The Future of the Pell Grants and the Potential Effects to the Federal Aid System

by Winona Weindling

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Pell Grants are the primary source of federal aid for U.S. students. The fiscal year 2018 spending plan approved by the Senate Labor, Health and Human Services Appropriations Subcommittee includes a $100 increase to the maximum Pell Grant award amount. This increase will benefit students as a safeguard against inflation. The increase was supported by democrats and republicans, and was applauded by the Institute for Higher Education Policy (IHEP): "This increase is an essential -- yet modest -- step forward in helping our neediest students cover ever-increasing college costs," says Mamie Voight, IHEP vice president of policy research.

However, the fiscal year 2018 funding bill also proposed rescinding $2.6 billion from Pell Grant reserve funds. This follows a $1.3 billion cut to the reserves in the 2017 spending plan. The Pell reserve funds are in place to protect students in the case that the program faces a funding shortfall, which has occurred in the past. Since all students who apply for federal financial aid are guaranteed the full amount of the Pell Grant for which they qualify, if the program has a shortfall and there is not enough money in the Pell Grant reserve fund, Congress has to cut student-aid programs to maintain the guaranteed grant amount.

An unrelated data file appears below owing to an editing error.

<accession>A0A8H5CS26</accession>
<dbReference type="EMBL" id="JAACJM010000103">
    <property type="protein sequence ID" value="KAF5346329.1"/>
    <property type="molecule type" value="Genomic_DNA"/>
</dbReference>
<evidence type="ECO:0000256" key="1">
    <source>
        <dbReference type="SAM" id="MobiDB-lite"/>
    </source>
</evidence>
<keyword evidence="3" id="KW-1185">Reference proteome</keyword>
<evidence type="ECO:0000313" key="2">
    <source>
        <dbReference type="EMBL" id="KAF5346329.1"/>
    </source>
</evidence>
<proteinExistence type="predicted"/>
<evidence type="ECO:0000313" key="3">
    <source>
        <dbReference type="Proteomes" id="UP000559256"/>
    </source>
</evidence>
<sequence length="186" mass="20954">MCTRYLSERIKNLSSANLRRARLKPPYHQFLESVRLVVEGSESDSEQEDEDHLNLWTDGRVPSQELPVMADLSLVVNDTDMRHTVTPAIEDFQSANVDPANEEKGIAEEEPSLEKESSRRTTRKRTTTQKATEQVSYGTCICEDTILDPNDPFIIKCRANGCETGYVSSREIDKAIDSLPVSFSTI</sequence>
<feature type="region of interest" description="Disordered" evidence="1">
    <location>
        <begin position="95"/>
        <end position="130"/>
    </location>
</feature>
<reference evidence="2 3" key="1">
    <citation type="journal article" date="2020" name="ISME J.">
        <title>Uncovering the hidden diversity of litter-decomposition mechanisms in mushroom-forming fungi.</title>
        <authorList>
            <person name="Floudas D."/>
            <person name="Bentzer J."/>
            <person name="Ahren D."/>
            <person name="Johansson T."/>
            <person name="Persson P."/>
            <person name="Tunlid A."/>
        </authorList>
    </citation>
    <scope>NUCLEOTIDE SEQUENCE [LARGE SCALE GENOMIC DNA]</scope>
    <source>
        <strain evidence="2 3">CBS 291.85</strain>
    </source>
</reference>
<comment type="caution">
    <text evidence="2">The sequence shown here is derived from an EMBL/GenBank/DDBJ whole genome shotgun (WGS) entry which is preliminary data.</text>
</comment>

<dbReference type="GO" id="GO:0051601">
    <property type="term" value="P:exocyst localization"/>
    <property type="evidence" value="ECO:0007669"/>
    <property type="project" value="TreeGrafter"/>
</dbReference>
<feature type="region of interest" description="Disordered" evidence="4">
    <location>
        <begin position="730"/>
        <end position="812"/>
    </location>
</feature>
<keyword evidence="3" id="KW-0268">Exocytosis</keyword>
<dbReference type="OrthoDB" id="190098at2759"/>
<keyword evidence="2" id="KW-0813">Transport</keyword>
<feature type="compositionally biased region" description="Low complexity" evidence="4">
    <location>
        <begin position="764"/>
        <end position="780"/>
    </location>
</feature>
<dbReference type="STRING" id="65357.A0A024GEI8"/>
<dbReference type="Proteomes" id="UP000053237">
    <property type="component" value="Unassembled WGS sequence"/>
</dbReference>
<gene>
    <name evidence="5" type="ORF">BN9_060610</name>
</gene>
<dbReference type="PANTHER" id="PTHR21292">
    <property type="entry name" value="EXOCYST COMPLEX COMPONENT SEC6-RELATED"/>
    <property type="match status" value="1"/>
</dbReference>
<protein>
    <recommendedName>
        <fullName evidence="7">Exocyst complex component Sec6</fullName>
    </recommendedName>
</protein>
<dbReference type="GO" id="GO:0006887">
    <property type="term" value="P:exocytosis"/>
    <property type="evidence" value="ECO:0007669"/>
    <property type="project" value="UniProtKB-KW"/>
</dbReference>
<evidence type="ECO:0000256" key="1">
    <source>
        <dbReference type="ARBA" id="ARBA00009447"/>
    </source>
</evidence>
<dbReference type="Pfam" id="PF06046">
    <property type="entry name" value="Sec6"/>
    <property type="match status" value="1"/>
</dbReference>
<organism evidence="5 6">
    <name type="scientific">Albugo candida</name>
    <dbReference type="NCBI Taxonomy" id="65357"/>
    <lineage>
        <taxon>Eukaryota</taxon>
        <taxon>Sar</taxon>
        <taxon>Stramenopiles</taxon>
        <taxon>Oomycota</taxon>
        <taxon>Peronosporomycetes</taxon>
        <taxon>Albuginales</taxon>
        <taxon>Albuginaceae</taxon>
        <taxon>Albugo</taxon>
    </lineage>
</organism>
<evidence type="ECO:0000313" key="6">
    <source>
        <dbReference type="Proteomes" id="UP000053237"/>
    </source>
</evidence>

These proposed cuts could have substantial negative effects on students. "Pell Grants are the cornerstone of our nation's financial aid system and are critical to supporting college access and persistence for students in need," says Voight. "Millions of students in need rely on the Pell Grant to ease the burden of rising college prices -- a burden they must bear because they do not have the resources to independently finance their education outright. And continued access to Pell Grants positively impacts student persistence. No American should have to forego a college education simply because they are poor."

The proposed cuts also weaken the federal aid system as a whole. "Decreasing existing reserve funds flatly denies the value of the grant program and destabilizes its strength in the long term," says Voight. Having sufficient funds in the reserve to protect against a funding shortfall is crucial to ensure that the program is not cut in the future and to ensure that all students in need continue to receive funding. IHEP issued a press release urging Congress to maintain the strength of the federal aid system: "We urge lawmakers to preserve Pell Grant funds and work to fortify this building block of our federal financial aid system for years to come," states Voight in the release.

While advocates continue to push for the preservation of the reserve fund, the future of Pell Grant funds is not yet certain. In the meantime, students should continue to prepare financially for college costs, and financial aid staff should help students apply for all aid for which they are eligible. "Financial aid professionals should urge students to continue completing the FAFSA as early as possible," says Voight. "Applying for aid is the most important step toward certainty in any individual student's award."